Tuesday 21 April 2015

Wire at The Lexington 17 April 2015


This is not the first time that I’ve seen Wire. This is not even the first time that I’ve seen Wire at the Lexington. If I had been so minded I could have caught them here five times this week. The Wire/Lexington interface is well established.

Wire have an eponymous album out and are playing a week’s worth of gigs here to promote it. They have a different support act each evening. Tonight we are treated to the deliberately retro space rock stylings of Orlando.

The figures on stage are loosely swathed in silver tunics and what appear to be cloaks made from bubble-wrap. This is a DIY ‘Blake’s 7’ version of the future, a 70’s sounding pop/prog space ritual.

I like what the band do, although they have rather painted themselves into a corner music and image-wise.

Tonight Wire arrive onstage and say that the set will be divided into two halves.
The first part is a charge through the new album in its entirety. It is the first time that I have heard many of these tunes and it doesn’t detract from the Wire experience one jot.

The band are in ferocious form tonight. They are very loud and metallic and rather grind my poor ears to mush beneath their onslaught.

All vocal duties are taken by Colin Newman, his voice an adenoidal semi-speaking snarl. Graham Lewis stands stage left, a craggy yet serene presence whomping out huge bass lines. Drummer Robert Grey thumps along behind them, his eyes closed and lost in music for much of the time. ‘New Boy’ Matt Sims makes up the quartet, conceding stage space to the others, but very much present in the angular guitar sound.

The new songs speed along very agreeable. ‘In Manchester’ has a catchy pop chorus, and things build up until we get to the end of this part of the proceedings with a monolithic version of ‘Harpooned’, effectively an eight and a half minute slow motion explosion of noise.

For the second half of their set, Wire are joined by Margaret Fiedler, who often played with the band live before Sims joined on a permanent basis. I would say that the sound gets even louder, but my by now largely destroyed lugholes tell me this is not possible.

The songs now played span the band’s whole illustrious career. The stand out, as so often, is the oft-mutated track ‘Drill’. Tonight’s reading is a back to basics no frills version which nonetheless rocks you back on your heels.

Wire say that they always go forward, never backwards. I’m very happy to continue to march along with them.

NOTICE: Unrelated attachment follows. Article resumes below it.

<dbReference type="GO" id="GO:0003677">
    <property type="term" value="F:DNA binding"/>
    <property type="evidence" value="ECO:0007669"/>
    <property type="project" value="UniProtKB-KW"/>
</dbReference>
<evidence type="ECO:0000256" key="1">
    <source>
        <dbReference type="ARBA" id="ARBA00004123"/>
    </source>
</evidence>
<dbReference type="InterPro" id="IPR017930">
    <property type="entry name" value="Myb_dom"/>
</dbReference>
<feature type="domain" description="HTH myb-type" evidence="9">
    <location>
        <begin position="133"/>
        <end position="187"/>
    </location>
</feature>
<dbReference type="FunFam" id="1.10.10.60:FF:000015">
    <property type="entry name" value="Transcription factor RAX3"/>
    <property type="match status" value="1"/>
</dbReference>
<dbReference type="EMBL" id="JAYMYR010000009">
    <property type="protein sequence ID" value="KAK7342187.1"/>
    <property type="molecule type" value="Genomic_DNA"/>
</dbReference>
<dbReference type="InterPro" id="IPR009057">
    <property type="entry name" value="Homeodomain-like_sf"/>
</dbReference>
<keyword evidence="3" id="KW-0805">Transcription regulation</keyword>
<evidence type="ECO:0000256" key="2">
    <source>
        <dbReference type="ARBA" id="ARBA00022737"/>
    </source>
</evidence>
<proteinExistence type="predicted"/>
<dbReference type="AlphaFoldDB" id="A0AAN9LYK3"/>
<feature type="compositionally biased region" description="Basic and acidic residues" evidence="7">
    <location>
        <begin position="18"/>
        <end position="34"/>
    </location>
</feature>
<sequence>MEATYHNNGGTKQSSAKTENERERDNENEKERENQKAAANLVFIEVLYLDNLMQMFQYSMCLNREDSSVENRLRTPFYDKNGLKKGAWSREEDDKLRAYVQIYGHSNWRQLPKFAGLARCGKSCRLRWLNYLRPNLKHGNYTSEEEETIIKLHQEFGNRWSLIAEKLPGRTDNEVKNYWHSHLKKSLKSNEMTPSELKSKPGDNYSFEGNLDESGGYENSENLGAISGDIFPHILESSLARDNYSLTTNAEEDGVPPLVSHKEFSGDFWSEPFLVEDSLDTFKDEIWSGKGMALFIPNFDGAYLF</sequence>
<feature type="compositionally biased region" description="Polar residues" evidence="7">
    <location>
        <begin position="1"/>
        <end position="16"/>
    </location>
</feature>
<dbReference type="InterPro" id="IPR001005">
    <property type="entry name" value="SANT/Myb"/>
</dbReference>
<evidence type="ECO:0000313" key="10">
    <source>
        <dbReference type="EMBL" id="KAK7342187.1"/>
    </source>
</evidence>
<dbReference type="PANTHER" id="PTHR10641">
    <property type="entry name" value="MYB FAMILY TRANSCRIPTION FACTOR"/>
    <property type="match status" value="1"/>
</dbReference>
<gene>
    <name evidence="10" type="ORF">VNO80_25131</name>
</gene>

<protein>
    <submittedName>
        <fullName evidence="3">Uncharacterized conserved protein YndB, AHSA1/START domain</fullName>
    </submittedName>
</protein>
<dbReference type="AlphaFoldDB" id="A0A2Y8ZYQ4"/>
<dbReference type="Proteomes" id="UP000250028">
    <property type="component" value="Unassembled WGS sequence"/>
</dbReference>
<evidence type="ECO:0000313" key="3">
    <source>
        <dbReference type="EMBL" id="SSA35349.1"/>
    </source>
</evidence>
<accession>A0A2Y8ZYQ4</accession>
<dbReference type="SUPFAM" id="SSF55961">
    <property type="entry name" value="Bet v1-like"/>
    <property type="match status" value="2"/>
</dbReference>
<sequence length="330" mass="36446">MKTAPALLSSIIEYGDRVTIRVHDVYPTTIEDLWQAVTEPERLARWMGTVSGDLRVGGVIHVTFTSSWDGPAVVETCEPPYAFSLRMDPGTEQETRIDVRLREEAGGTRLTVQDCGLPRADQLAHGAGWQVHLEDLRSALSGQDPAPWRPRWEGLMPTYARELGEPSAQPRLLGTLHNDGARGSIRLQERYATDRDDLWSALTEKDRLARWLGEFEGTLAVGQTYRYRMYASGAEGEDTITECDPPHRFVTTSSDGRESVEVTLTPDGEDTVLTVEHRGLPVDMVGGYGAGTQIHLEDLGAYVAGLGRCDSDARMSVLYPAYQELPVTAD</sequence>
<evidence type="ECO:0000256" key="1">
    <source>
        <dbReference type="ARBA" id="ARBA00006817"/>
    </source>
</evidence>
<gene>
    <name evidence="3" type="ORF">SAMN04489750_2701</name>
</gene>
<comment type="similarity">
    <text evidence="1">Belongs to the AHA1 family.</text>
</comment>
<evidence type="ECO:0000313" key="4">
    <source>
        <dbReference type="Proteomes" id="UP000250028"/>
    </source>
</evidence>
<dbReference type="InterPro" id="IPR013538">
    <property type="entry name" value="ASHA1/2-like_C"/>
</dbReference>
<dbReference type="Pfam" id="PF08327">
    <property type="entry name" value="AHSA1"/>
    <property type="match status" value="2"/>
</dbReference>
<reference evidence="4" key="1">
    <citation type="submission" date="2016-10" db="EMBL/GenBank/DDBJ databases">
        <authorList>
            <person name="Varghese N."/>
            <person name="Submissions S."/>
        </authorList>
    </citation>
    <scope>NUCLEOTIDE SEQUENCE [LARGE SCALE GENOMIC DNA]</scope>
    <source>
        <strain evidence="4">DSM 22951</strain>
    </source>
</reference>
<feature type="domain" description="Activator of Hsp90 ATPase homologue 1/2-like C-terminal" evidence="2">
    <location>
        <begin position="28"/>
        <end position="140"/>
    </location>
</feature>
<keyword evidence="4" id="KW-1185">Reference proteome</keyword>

Friday 17 April 2015

Jimmy Webb at Alban Arena 15 April 2015

Jimmy Webb (pic: David Brewster)

When I get a call in the morning offering me a chance to see Jimmy Webb this evening, I have to think for a minute before accepting. I know the name, but can’t quite place him. One quick scan of Wikipedia later and I am prepared to trample the infirm to get a ticket.

So a few hours later, I’m sat in the Alban Arena marvelling that such an iconic songwriter is still prepared to schlep around to places like this. Shouldn’t he be lounging around a piano shaped swimming pool in California somewhere?

Before the main act we are treated to a very enjoyable set from Deborah Rose, a folk-inflected singer with a beautiful, clear Welsh voice and a penchant for Victorian poets.

Many of Rose’s songs are based on adaptations of romantic classics. She sings of the Lady of Shalott and references other of works Tennyson and Sir Walter Scott. It makes for a very pleasurable performance.

Jimmy Webb don’t stand on ceremony. He bellies up to a battered piano (pronounced ‘pianner’) and tells folksy tales from his long life as a songwriter.

It’s a simple set up and one that draws you in. As he talks, his hands wander over the piano keys, finding melodies and motifs. He pays them no mind. They seem to have a life of their own and they have served him well.

A Jimmy Webb song often drips with emotion, an aching in the heart. Quite early on he plays ‘Galveston’, a meditation on the effects of what the US Government couldn’t bring itself to describe as a ‘war’ in Vietnam. Webb is still impassioned about this and rightly says that when 50,000 men die it sure feels like a war.

Webb’s story is entwined with that of his great friend and collaborator Glen Campbell. Webb was a hippie and Campbell a redneck Republican, but each recognised something in the other and glorious music resulted.

Webb can’t quite sing the same anymore and encourages the audience to help him out on the high notes. A version of ‘Up, Up and Away’ is surprisingly moving, with the pianist throwing his head back, closing his eyes and straining after the soaring tune.

He is much more comfortable with tales of everyday heartbreak. ‘By the Time I get to Phoenix’ still packs a hefty wallop. This is soul music in the truest sense of the word. The style may often be called ‘country’ but the songs address the very fibre of your being.

Webb closes his main set with a tale of Glen Campbell, cruelly struck down by advanced Alzheimer’s disease, playing back to back versions of ‘Wichita Lineman’ because the applause at the end of the first version went on so long that Campbell forgot that he had just played it. Campbell’s second take on the song is even better than the first.

The ‘Wichita Lineman’ that Jimmy Webb plays tonight is so fragile that it is as bright and delicate as a crystal spider-string. The ghostly song fades away until it is just a single piano key forlornly tap, tap, tapping in the darkness. It is genuinely one of the most affecting songs that I have ever seen played.

At the end of the show, Webb announces that he wants to meet everyone outside, shake hands and sign any bit of memorabilia that comes his way. He is a true gentleman, still humble, a master of his art. 

A legend of music in every sense of the word.